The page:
Why is this better? In this corrected example, the applicant provides much more specific details that offer a greater level of context around their experience and accomplishments. The information included in this summary is much more engaging and compelling to employers, helping the candidate to stand out from the competition.
3. Including a wide range of relevant skills
When looking through a resume, an employer wants to see that an applicant has many different skills that will allow them to master multiple aspects of a given position.
For cashiers, there are many of both technical and interpersonal abilities needed to succeed. These are known as hard skills (technical abilities) and soft skills (interpersonal abilities) and including both of these types on a resume is key.
To help you brainstorm skills to include on your cashier resume here are 10 examples each of hard and soft skills:
- Money Handling
- Digital Transactions (Apple Pay, PayPal, etc.)
- Point of Sale (PoS) Systems
- Basic Mathematics
- Itemizing Receipts
- Scanning Product Codes
- Bagging and Packaging Products
- Redeeming Discounts and Coupons
- Identity Verification (for age-restricted purchases)
- Balancing Cash Drawers
- Exceptional Customer Service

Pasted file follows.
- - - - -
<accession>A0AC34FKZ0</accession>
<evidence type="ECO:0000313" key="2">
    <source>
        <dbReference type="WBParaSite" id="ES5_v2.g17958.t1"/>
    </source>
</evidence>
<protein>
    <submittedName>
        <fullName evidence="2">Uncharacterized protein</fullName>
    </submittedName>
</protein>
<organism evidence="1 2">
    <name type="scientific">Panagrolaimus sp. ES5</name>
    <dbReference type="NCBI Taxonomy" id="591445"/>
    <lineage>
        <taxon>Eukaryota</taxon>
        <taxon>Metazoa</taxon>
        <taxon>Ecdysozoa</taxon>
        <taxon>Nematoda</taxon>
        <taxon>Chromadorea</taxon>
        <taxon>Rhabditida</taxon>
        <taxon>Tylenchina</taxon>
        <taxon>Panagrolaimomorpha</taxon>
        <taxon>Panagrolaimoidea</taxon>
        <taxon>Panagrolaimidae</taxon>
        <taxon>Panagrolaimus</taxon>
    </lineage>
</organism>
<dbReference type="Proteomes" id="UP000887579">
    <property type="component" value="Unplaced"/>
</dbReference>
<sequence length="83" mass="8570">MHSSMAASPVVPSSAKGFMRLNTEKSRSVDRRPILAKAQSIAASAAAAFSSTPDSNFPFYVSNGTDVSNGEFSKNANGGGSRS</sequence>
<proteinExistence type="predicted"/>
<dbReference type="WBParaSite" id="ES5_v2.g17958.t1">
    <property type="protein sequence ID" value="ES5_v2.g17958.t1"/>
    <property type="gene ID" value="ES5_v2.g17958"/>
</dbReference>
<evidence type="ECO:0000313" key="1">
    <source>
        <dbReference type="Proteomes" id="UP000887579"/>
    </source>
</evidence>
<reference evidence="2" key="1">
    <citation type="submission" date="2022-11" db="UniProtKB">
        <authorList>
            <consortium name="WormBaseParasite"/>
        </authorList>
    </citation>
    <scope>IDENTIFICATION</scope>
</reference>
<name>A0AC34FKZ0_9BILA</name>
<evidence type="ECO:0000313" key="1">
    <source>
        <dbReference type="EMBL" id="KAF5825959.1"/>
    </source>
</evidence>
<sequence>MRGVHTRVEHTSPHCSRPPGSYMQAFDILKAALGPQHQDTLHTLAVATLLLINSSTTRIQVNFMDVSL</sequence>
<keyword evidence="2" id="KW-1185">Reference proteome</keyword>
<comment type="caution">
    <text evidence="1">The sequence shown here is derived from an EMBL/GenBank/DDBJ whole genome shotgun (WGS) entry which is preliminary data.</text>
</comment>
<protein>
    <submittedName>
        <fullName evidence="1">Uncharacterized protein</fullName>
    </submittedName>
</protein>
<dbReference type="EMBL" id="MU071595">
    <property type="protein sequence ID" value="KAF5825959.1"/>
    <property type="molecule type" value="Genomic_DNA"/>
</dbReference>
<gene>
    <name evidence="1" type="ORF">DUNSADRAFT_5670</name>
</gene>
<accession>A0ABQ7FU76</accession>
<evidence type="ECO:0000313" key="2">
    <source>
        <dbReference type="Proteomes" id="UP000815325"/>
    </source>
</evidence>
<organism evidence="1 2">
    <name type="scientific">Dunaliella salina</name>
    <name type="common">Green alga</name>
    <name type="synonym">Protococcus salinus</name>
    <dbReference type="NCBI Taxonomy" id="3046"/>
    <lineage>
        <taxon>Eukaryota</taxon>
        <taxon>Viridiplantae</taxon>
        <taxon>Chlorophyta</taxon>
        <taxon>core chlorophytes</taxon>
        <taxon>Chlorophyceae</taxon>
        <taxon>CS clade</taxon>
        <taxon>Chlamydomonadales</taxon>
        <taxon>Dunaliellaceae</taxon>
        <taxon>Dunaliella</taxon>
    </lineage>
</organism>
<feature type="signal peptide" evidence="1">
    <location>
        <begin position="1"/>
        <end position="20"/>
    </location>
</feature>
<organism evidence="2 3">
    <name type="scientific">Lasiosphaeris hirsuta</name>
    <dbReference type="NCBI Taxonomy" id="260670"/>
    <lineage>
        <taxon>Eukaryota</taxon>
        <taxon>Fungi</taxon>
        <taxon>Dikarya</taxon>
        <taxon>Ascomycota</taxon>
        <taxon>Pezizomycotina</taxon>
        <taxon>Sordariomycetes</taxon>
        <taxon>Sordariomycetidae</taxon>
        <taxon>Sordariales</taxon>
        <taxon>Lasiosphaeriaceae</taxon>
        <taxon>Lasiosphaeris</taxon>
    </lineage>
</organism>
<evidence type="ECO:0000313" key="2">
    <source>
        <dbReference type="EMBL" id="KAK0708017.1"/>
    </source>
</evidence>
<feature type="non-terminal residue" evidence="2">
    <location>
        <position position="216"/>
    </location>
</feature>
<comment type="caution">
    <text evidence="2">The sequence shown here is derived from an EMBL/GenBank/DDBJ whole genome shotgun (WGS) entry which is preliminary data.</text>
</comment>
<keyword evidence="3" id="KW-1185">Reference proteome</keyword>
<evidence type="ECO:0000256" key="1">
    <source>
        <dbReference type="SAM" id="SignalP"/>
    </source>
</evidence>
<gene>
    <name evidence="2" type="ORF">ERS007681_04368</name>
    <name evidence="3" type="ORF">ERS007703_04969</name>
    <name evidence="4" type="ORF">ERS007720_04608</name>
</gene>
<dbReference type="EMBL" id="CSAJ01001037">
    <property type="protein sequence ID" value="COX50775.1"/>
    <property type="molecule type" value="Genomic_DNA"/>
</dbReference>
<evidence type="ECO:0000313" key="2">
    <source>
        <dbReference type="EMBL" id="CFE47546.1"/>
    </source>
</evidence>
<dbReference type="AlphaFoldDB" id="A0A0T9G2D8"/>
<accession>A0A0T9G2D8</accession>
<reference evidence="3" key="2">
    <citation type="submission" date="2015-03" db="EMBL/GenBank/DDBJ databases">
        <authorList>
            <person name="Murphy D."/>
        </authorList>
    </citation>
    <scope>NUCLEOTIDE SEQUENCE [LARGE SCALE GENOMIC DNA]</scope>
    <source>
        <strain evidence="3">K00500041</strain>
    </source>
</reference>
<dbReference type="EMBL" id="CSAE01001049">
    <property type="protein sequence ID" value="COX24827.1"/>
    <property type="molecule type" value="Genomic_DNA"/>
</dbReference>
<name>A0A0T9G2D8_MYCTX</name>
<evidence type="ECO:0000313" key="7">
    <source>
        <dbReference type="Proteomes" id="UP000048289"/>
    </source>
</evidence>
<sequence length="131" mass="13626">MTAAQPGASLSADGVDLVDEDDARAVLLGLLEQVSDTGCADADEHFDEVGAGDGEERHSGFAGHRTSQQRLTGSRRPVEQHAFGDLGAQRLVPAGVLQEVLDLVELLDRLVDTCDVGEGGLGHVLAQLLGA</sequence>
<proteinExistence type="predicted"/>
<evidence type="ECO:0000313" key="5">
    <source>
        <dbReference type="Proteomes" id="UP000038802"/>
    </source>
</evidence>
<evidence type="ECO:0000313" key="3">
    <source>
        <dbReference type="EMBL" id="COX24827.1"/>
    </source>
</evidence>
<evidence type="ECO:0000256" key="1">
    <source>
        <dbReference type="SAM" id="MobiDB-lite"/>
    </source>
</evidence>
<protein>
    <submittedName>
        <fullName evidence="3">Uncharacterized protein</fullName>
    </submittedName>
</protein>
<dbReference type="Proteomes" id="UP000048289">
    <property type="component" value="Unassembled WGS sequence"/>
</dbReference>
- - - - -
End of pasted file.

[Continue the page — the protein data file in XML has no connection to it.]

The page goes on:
- Verbal Communication
- Friendly Demeanor
- Time Management
- Conflict Resolution
- Attention to Detail
4. Creating an optimized and detailed work experience section
As an occupation, the role of cashier is generally considered an entry-level position. This often means that applicants entering into the field may not have an extensive work history as a cashier.
In this case, your work experience section should focus on your transferable skills. This goes for applicants with experience as well – you should always focus on your most important examples of experience that reveal your value as an employee.
For cashiers, key transferable skills include money handling, bookkeeping, and multi-tasking.
Here is an example of a work experience entry from a cashier resume:
Cashier | Trader Joe’s
Asheville, NC | December 2017 to January 2019
- Maintained a friendly and positive demeanor, providing customers with personalized recommendations for products and assisting with store navigation.
- Handled cash, card, and digital transactions with 100% accuracy.
- Checked out customers at a 15% higher speed than other cashiers and was directly referenced in 50+ positive reviews via Google and Yelp.
5. Listing education on a cashier resume
Working as a cashier does not generally require any baseline educational credentials, though including your highest level of education on a resume is always recommended.
If you are currently still in high school or college, make sure to indicate this on your resume. Not only will it inform an employer of your educational background but it will also let them know from the start that your availability will be dependent upon your school schedule.
Additionally, if you have any relevant certifications, you should list these under your education section as well. Even certifications like first aid or CPR can enhance your resume, as they show your capabilities and commitment to your personal and professional development.
Here is an example of a well-crafted education section on a cashier resume:
North Carolina State University | Expected Graduation in 2023
- Major: Business Administration & Sales Management
- Notable Achievements: Dean’s List 2020, 2021